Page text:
ms-nospam-0306 at arcor.de
Sat Oct 4 04:30:35 UTC 2003
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On 03 Oct 2003 19:28:12 -0600, Bill Anderson wrote:
> On Fri, 2003-10-03 at 17:05, Michael Schwendt wrote:
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> > On 03 Oct 2003 16:48:19 -0600, Bill Anderson wrote:
> > > > > > > You must make available the source code _only_ to the party which
> > > > > > > gets the binary portion.
> > > > > >
> > > > > > Unless you ship only the binaries, in which case they must accompany a
> > > > > > written offer to provide the sources to any third party.
> > > > >
> > > > > Cite please.
> > > >
> > > > http://www.gnu.org/licenses/gpl-faq.html#WhatDoesWrittenOfferValid
> > >
> > > That is not in accordance with what was claimed. Note that the
> > > reference indicates parties who received a copy of the work.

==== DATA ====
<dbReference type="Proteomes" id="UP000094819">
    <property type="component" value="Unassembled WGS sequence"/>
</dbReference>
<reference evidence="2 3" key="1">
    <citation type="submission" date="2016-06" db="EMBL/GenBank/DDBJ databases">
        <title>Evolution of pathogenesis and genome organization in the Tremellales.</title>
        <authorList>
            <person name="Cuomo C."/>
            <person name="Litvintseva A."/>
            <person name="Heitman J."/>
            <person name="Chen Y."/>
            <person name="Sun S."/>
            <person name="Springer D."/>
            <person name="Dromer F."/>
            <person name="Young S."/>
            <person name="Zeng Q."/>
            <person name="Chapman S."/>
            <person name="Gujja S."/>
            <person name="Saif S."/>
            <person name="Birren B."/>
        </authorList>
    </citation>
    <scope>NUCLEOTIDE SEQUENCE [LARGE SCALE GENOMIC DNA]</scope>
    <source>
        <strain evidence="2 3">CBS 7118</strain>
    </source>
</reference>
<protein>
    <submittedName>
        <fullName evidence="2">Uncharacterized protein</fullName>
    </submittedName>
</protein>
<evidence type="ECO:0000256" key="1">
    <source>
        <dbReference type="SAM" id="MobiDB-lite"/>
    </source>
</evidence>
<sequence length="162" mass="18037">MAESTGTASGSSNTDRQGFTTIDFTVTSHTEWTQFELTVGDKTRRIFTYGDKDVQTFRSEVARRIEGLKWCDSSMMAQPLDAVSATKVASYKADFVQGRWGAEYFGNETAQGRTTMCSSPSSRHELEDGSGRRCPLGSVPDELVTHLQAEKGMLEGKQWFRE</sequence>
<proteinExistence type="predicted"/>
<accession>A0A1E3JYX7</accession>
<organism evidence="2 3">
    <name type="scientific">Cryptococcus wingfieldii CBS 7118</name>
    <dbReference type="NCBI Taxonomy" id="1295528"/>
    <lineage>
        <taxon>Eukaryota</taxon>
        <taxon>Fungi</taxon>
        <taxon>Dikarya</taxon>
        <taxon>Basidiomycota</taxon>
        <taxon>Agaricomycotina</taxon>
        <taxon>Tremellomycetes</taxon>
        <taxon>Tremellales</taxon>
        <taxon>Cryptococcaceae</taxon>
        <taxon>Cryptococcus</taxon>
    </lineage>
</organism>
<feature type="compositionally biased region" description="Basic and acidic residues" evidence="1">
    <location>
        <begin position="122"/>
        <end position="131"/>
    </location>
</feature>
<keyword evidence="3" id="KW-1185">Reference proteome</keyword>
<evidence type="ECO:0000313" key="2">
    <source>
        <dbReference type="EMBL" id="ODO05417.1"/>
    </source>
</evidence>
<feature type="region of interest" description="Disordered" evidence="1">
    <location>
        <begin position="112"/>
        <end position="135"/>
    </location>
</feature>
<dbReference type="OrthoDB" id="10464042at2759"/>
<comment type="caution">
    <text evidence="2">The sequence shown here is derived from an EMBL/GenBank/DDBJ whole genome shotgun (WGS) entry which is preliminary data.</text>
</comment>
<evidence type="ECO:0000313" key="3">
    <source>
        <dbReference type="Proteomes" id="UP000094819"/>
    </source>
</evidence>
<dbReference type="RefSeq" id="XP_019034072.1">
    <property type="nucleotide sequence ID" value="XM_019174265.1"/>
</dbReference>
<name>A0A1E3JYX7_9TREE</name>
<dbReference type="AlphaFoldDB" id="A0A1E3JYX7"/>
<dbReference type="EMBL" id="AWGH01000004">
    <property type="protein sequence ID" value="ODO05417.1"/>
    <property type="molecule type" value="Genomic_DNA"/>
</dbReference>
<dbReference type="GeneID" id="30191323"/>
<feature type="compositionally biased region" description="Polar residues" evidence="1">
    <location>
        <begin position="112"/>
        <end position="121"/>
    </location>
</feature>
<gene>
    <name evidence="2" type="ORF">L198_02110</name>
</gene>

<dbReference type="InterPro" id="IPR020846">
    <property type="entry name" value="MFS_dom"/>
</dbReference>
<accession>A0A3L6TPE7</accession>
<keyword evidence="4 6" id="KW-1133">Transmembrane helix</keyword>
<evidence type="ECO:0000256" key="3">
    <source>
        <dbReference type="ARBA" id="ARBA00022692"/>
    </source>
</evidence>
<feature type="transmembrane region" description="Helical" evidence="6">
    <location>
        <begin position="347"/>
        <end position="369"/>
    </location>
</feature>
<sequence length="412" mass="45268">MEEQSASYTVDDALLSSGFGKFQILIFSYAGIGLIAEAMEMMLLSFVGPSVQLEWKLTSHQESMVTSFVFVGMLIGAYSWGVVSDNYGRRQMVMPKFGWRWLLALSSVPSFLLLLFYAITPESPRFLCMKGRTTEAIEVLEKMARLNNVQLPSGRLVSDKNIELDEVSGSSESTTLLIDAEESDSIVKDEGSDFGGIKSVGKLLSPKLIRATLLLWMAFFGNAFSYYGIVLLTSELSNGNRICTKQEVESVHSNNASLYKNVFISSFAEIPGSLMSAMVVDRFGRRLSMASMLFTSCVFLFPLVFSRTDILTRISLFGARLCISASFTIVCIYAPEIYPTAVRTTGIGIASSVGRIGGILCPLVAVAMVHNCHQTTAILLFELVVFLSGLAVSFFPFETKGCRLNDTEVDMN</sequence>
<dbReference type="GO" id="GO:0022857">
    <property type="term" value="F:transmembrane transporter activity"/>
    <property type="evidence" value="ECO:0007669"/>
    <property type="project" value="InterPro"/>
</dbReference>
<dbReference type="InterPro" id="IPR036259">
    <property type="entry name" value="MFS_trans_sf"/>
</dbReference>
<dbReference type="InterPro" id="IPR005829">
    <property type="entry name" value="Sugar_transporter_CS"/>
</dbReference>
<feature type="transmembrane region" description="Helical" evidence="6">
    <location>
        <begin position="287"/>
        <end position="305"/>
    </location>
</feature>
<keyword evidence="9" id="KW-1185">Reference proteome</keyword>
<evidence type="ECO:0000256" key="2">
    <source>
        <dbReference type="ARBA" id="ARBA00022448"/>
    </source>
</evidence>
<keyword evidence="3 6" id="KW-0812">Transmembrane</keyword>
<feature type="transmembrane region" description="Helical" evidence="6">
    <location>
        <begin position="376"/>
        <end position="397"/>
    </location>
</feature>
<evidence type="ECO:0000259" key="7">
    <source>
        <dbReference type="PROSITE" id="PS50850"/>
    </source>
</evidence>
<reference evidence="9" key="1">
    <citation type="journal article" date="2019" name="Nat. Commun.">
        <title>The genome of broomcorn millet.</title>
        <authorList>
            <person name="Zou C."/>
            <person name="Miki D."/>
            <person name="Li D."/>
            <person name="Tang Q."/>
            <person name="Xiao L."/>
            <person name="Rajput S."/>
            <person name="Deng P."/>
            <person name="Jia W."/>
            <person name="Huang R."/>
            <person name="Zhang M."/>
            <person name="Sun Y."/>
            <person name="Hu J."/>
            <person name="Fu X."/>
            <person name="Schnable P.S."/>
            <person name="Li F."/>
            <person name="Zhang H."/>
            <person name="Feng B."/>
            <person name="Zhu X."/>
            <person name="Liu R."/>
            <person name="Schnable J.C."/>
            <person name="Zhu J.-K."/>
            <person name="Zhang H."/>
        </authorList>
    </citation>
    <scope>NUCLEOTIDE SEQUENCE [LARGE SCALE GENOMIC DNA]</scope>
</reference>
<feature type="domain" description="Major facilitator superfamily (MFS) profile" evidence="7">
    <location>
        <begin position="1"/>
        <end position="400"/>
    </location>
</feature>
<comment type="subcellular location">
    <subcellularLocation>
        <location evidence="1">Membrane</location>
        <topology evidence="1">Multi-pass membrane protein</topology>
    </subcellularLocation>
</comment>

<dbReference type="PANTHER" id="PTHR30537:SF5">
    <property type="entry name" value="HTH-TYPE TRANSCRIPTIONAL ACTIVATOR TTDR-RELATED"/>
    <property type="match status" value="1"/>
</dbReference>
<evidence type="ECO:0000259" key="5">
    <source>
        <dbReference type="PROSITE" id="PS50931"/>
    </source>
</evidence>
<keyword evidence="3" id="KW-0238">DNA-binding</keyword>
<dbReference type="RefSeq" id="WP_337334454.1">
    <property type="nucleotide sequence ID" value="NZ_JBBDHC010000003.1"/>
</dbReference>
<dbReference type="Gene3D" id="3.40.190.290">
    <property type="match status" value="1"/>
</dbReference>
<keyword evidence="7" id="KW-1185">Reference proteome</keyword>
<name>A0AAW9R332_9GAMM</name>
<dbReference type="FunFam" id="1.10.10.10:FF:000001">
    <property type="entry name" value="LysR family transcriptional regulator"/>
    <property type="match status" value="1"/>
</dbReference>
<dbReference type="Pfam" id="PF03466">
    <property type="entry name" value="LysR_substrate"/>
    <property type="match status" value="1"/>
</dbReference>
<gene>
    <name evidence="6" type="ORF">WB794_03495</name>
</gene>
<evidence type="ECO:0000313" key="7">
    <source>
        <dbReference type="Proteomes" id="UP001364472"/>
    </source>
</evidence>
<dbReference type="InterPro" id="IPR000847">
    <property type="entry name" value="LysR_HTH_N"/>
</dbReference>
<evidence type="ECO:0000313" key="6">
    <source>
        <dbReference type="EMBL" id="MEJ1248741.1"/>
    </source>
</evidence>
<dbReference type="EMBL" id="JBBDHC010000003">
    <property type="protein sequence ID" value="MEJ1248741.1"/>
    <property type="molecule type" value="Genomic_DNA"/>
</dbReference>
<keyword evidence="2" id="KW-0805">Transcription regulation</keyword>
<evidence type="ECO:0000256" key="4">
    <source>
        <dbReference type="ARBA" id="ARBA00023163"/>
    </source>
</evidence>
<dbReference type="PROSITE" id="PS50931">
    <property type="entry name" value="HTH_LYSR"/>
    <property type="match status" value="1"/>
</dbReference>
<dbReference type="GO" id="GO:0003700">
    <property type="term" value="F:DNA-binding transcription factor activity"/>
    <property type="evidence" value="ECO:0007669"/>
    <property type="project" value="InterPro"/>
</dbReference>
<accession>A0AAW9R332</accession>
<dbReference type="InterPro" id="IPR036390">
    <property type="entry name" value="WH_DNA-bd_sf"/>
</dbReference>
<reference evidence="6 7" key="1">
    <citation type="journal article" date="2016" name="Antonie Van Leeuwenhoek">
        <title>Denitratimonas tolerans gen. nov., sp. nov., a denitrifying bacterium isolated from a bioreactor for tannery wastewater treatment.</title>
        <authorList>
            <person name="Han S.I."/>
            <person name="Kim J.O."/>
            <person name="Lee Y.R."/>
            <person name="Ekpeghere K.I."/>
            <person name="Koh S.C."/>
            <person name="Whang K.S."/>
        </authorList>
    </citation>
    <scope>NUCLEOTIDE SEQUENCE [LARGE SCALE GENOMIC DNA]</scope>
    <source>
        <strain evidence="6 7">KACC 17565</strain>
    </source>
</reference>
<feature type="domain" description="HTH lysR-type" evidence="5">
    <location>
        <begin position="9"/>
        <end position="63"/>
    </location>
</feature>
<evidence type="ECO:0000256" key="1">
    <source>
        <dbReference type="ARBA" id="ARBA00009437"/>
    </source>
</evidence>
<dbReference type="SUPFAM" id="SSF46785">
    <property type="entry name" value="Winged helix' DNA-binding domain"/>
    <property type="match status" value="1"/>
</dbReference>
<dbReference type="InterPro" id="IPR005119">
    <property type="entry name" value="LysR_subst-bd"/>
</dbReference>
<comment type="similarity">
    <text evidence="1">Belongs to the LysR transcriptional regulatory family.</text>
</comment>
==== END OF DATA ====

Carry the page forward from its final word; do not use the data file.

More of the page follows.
> > That is what I referred to with what is quoted at the top. When I ship
> > only binaries to a person, the duty to make available the source code
> > is not transferred to the person. That's the purpose of the written
> > offer.
> But the offer is to a person who *receives the work*, not just *anyone*.
Bill, I've left the quote complete, but you can look up my initial
comment here in its entirety:
Extend it to your liking with specific scenarios such as A gives binary
to B and examples like that, if you feel it's necessary.
Any third party can request the source code when it receives the
binaries (!) and the written offer to receive source code. If Alexandre
Oliva meant something different, it would endanger the model of
commercial/licenced GPL'ed software, since anyone could request the
source code without aquiring the commercial product in a legal way.
Needless to say, someone, who would acquire commercial/licenced GPL'ed
product and then would make available the source code in a public place,
is a problem.
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